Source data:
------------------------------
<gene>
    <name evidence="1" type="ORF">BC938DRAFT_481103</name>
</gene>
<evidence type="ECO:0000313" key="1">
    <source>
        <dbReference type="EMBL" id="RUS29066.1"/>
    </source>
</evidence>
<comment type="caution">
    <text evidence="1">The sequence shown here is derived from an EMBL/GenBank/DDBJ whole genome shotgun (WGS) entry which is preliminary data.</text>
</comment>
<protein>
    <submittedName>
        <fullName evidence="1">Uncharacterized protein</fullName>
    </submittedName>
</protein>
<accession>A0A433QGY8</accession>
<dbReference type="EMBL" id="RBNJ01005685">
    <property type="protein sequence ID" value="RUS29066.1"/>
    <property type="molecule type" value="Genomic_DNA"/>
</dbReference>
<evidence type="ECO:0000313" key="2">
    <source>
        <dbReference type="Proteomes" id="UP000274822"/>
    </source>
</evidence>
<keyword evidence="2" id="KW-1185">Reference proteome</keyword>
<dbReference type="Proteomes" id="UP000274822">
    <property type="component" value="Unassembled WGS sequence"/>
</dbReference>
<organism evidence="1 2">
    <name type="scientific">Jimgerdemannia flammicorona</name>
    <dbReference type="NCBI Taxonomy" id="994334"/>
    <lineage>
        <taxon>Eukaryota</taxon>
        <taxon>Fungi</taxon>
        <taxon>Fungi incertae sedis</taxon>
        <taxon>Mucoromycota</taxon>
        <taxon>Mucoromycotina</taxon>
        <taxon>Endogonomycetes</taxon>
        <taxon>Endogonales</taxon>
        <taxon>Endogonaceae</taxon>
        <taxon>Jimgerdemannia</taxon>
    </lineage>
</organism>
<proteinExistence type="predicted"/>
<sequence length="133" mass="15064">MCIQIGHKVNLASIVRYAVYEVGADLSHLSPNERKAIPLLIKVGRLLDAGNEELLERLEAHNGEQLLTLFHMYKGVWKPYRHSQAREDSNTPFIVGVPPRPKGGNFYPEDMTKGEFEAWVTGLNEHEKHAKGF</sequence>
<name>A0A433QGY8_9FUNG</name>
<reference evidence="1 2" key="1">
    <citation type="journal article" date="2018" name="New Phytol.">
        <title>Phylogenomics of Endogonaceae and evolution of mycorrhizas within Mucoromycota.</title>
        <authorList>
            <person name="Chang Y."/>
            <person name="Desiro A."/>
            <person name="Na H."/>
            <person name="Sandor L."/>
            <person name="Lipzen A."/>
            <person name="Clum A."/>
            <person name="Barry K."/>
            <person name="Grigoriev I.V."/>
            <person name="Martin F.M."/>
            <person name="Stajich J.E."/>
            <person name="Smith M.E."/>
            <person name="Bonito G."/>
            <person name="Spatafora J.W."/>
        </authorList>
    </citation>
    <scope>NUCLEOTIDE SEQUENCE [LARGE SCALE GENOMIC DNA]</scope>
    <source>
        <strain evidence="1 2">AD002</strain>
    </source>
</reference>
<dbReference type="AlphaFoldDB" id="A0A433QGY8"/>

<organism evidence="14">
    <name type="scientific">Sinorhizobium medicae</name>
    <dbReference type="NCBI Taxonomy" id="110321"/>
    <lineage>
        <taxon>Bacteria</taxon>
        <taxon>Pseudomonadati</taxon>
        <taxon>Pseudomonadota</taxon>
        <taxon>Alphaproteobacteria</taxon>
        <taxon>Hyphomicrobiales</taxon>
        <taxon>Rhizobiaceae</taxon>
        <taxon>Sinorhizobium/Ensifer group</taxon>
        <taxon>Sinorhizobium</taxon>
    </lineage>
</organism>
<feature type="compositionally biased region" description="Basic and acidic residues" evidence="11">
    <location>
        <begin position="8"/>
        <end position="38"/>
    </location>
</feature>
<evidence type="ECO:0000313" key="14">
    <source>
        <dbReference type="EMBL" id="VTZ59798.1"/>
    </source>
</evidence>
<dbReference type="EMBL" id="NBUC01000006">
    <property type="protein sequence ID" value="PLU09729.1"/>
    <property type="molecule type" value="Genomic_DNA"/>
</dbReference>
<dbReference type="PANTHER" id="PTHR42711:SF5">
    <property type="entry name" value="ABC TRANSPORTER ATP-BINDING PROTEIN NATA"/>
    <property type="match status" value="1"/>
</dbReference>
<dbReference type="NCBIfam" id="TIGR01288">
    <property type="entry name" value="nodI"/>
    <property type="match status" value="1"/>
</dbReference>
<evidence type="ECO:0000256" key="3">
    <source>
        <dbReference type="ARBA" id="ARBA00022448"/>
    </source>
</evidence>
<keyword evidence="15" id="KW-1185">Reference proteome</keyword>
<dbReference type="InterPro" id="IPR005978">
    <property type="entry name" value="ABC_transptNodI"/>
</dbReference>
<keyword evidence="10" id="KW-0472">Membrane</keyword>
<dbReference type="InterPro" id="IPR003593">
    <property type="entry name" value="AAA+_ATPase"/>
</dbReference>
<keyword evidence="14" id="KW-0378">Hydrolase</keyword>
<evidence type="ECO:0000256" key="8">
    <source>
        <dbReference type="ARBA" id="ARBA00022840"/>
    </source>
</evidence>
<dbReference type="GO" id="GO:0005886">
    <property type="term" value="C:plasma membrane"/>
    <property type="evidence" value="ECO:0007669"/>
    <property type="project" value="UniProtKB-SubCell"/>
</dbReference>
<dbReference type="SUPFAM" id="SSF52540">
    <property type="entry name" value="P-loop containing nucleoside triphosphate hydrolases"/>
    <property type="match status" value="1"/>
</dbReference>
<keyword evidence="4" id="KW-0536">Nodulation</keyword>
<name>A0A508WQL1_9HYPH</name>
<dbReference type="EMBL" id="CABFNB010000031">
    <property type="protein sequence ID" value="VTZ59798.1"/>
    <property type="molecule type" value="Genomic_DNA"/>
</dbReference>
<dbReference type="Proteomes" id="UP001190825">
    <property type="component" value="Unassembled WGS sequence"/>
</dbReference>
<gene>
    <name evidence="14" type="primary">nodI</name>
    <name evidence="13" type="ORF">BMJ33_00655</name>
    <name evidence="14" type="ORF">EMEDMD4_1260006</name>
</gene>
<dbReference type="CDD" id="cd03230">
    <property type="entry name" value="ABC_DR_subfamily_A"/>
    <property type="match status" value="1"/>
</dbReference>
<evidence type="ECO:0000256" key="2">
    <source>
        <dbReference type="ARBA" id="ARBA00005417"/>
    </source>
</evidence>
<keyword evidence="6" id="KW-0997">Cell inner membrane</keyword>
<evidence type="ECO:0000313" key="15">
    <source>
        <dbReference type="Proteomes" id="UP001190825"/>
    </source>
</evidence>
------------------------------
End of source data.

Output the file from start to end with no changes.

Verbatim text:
<gene>
    <name evidence="1" type="ORF">BC938DRAFT_481103</name>
</gene>
<evidence type="ECO:0000313" key="1">
    <source>
        <dbReference type="EMBL" id="RUS29066.1"/>
    </source>
</evidence>
<comment type="caution">
    <text evidence="1">The sequence shown here is derived from an EMBL/GenBank/DDBJ whole genome shotgun (WGS) entry which is preliminary data.</text>
</comment>
<protein>
    <submittedName>
        <fullName evidence="1">Uncharacterized protein</fullName>
    </submittedName>
</protein>
<accession>A0A433QGY8</accession>
<dbReference type="EMBL" id="RBNJ01005685">
    <property type="protein sequence ID" value="RUS29066.1"/>
    <property type="molecule type" value="Genomic_DNA"/>
</dbReference>
<evidence type="ECO:0000313" key="2">
    <source>
        <dbReference type="Proteomes" id="UP000274822"/>
    </source>
</evidence>
<keyword evidence="2" id="KW-1185">Reference proteome</keyword>
<dbReference type="Proteomes" id="UP000274822">
    <property type="component" value="Unassembled WGS sequence"/>
</dbReference>
<organism evidence="1 2">
    <name type="scientific">Jimgerdemannia flammicorona</name>
    <dbReference type="NCBI Taxonomy" id="994334"/>
    <lineage>
        <taxon>Eukaryota</taxon>
        <taxon>Fungi</taxon>
        <taxon>Fungi incertae sedis</taxon>
        <taxon>Mucoromycota</taxon>
        <taxon>Mucoromycotina</taxon>
        <taxon>Endogonomycetes</taxon>
        <taxon>Endogonales</taxon>
        <taxon>Endogonaceae</taxon>
        <taxon>Jimgerdemannia</taxon>
    </lineage>
</organism>
<proteinExistence type="predicted"/>
<sequence length="133" mass="15064">MCIQIGHKVNLASIVRYAVYEVGADLSHLSPNERKAIPLLIKVGRLLDAGNEELLERLEAHNGEQLLTLFHMYKGVWKPYRHSQAREDSNTPFIVGVPPRPKGGNFYPEDMTKGEFEAWVTGLNEHEKHAKGF</sequence>
<name>A0A433QGY8_9FUNG</name>
<reference evidence="1 2" key="1">
    <citation type="journal article" date="2018" name="New Phytol.">
        <title>Phylogenomics of Endogonaceae and evolution of mycorrhizas within Mucoromycota.</title>
        <authorList>
            <person name="Chang Y."/>
            <person name="Desiro A."/>
            <person name="Na H."/>
            <person name="Sandor L."/>
            <person name="Lipzen A."/>
            <person name="Clum A."/>
            <person name="Barry K."/>
            <person name="Grigoriev I.V."/>
            <person name="Martin F.M."/>
            <person name="Stajich J.E."/>
            <person name="Smith M.E."/>
            <person name="Bonito G."/>
            <person name="Spatafora J.W."/>
        </authorList>
    </citation>
    <scope>NUCLEOTIDE SEQUENCE [LARGE SCALE GENOMIC DNA]</scope>
    <source>
        <strain evidence="1 2">AD002</strain>
    </source>
</reference>
<dbReference type="AlphaFoldDB" id="A0A433QGY8"/>

<organism evidence="14">
    <name type="scientific">Sinorhizobium medicae</name>
    <dbReference type="NCBI Taxonomy" id="110321"/>
    <lineage>
        <taxon>Bacteria</taxon>
        <taxon>Pseudomonadati</taxon>
        <taxon>Pseudomonadota</taxon>
        <taxon>Alphaproteobacteria</taxon>
        <taxon>Hyphomicrobiales</taxon>
        <taxon>Rhizobiaceae</taxon>
        <taxon>Sinorhizobium/Ensifer group</taxon>
        <taxon>Sinorhizobium</taxon>
    </lineage>
</organism>
<feature type="compositionally biased region" description="Basic and acidic residues" evidence="11">
    <location>
        <begin position="8"/>
        <end position="38"/>
    </location>
</feature>
<evidence type="ECO:0000313" key="14">
    <source>
        <dbReference type="EMBL" id="VTZ59798.1"/>
    </source>
</evidence>
<dbReference type="EMBL" id="NBUC01000006">
    <property type="protein sequence ID" value="PLU09729.1"/>
    <property type="molecule type" value="Genomic_DNA"/>
</dbReference>
<dbReference type="PANTHER" id="PTHR42711:SF5">
    <property type="entry name" value="ABC TRANSPORTER ATP-BINDING PROTEIN NATA"/>
    <property type="match status" value="1"/>
</dbReference>
<dbReference type="NCBIfam" id="TIGR01288">
    <property type="entry name" value="nodI"/>
    <property type="match status" value="1"/>
</dbReference>
<evidence type="ECO:0000256" key="3">
    <source>
        <dbReference type="ARBA" id="ARBA00022448"/>
    </source>
</evidence>
<keyword evidence="15" id="KW-1185">Reference proteome</keyword>
<dbReference type="InterPro" id="IPR005978">
    <property type="entry name" value="ABC_transptNodI"/>
</dbReference>
<keyword evidence="10" id="KW-0472">Membrane</keyword>
<dbReference type="InterPro" id="IPR003593">
    <property type="entry name" value="AAA+_ATPase"/>
</dbReference>
<keyword evidence="14" id="KW-0378">Hydrolase</keyword>
<evidence type="ECO:0000256" key="8">
    <source>
        <dbReference type="ARBA" id="ARBA00022840"/>
    </source>
</evidence>
<dbReference type="GO" id="GO:0005886">
    <property type="term" value="C:plasma membrane"/>
    <property type="evidence" value="ECO:0007669"/>
    <property type="project" value="UniProtKB-SubCell"/>
</dbReference>
<dbReference type="SUPFAM" id="SSF52540">
    <property type="entry name" value="P-loop containing nucleoside triphosphate hydrolases"/>
    <property type="match status" value="1"/>
</dbReference>
<keyword evidence="4" id="KW-0536">Nodulation</keyword>
<name>A0A508WQL1_9HYPH</name>
<dbReference type="EMBL" id="CABFNB010000031">
    <property type="protein sequence ID" value="VTZ59798.1"/>
    <property type="molecule type" value="Genomic_DNA"/>
</dbReference>
<dbReference type="Proteomes" id="UP001190825">
    <property type="component" value="Unassembled WGS sequence"/>
</dbReference>
<gene>
    <name evidence="14" type="primary">nodI</name>
    <name evidence="13" type="ORF">BMJ33_00655</name>
    <name evidence="14" type="ORF">EMEDMD4_1260006</name>
</gene>
<dbReference type="CDD" id="cd03230">
    <property type="entry name" value="ABC_DR_subfamily_A"/>
    <property type="match status" value="1"/>
</dbReference>
<evidence type="ECO:0000256" key="2">
    <source>
        <dbReference type="ARBA" id="ARBA00005417"/>
    </source>
</evidence>
<keyword evidence="6" id="KW-0997">Cell inner membrane</keyword>
<evidence type="ECO:0000313" key="15">
    <source>
        <dbReference type="Proteomes" id="UP001190825"/>
    </source>
</evidence>